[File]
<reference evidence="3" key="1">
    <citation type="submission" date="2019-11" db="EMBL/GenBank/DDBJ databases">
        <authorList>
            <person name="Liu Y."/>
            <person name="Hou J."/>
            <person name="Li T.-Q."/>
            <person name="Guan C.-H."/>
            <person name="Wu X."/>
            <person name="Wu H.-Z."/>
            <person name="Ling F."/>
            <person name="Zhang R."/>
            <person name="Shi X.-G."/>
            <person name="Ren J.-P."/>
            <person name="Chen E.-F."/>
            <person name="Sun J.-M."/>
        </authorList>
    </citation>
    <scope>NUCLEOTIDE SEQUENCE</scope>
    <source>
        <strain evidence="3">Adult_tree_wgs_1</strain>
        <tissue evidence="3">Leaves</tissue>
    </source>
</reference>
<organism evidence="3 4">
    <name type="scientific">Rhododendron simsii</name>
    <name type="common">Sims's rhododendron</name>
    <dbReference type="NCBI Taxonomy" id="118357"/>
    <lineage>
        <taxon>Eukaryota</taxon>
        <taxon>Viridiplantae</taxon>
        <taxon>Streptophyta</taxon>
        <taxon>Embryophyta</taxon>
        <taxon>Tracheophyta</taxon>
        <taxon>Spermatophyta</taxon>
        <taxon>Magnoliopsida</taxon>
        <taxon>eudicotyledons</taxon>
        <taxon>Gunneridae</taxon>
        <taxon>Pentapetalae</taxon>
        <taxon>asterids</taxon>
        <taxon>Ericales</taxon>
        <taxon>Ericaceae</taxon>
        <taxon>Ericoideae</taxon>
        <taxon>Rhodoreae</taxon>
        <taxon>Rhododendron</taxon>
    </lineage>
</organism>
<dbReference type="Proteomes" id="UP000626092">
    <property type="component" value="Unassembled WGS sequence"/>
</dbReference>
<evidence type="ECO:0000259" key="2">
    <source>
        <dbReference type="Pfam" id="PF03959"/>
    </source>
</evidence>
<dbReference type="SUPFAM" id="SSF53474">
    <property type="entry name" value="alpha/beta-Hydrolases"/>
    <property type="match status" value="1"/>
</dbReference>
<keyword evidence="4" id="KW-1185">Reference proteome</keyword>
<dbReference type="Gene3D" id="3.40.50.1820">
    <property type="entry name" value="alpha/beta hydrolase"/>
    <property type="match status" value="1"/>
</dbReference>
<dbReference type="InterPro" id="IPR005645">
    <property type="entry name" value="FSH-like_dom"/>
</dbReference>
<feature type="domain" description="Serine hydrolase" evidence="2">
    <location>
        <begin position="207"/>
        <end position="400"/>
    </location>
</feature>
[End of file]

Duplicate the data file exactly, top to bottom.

<reference evidence="3" key="1">
    <citation type="submission" date="2019-11" db="EMBL/GenBank/DDBJ databases">
        <authorList>
            <person name="Liu Y."/>
            <person name="Hou J."/>
            <person name="Li T.-Q."/>
            <person name="Guan C.-H."/>
            <person name="Wu X."/>
            <person name="Wu H.-Z."/>
            <person name="Ling F."/>
            <person name="Zhang R."/>
            <person name="Shi X.-G."/>
            <person name="Ren J.-P."/>
            <person name="Chen E.-F."/>
            <person name="Sun J.-M."/>
        </authorList>
    </citation>
    <scope>NUCLEOTIDE SEQUENCE</scope>
    <source>
        <strain evidence="3">Adult_tree_wgs_1</strain>
        <tissue evidence="3">Leaves</tissue>
    </source>
</reference>
<organism evidence="3 4">
    <name type="scientific">Rhododendron simsii</name>
    <name type="common">Sims's rhododendron</name>
    <dbReference type="NCBI Taxonomy" id="118357"/>
    <lineage>
        <taxon>Eukaryota</taxon>
        <taxon>Viridiplantae</taxon>
        <taxon>Streptophyta</taxon>
        <taxon>Embryophyta</taxon>
        <taxon>Tracheophyta</taxon>
        <taxon>Spermatophyta</taxon>
        <taxon>Magnoliopsida</taxon>
        <taxon>eudicotyledons</taxon>
        <taxon>Gunneridae</taxon>
        <taxon>Pentapetalae</taxon>
        <taxon>asterids</taxon>
        <taxon>Ericales</taxon>
        <taxon>Ericaceae</taxon>
        <taxon>Ericoideae</taxon>
        <taxon>Rhodoreae</taxon>
        <taxon>Rhododendron</taxon>
    </lineage>
</organism>
<dbReference type="Proteomes" id="UP000626092">
    <property type="component" value="Unassembled WGS sequence"/>
</dbReference>
<evidence type="ECO:0000259" key="2">
    <source>
        <dbReference type="Pfam" id="PF03959"/>
    </source>
</evidence>
<dbReference type="SUPFAM" id="SSF53474">
    <property type="entry name" value="alpha/beta-Hydrolases"/>
    <property type="match status" value="1"/>
</dbReference>
<keyword evidence="4" id="KW-1185">Reference proteome</keyword>
<dbReference type="Gene3D" id="3.40.50.1820">
    <property type="entry name" value="alpha/beta hydrolase"/>
    <property type="match status" value="1"/>
</dbReference>
<dbReference type="InterPro" id="IPR005645">
    <property type="entry name" value="FSH-like_dom"/>
</dbReference>
<feature type="domain" description="Serine hydrolase" evidence="2">
    <location>
        <begin position="207"/>
        <end position="400"/>
    </location>
</feature>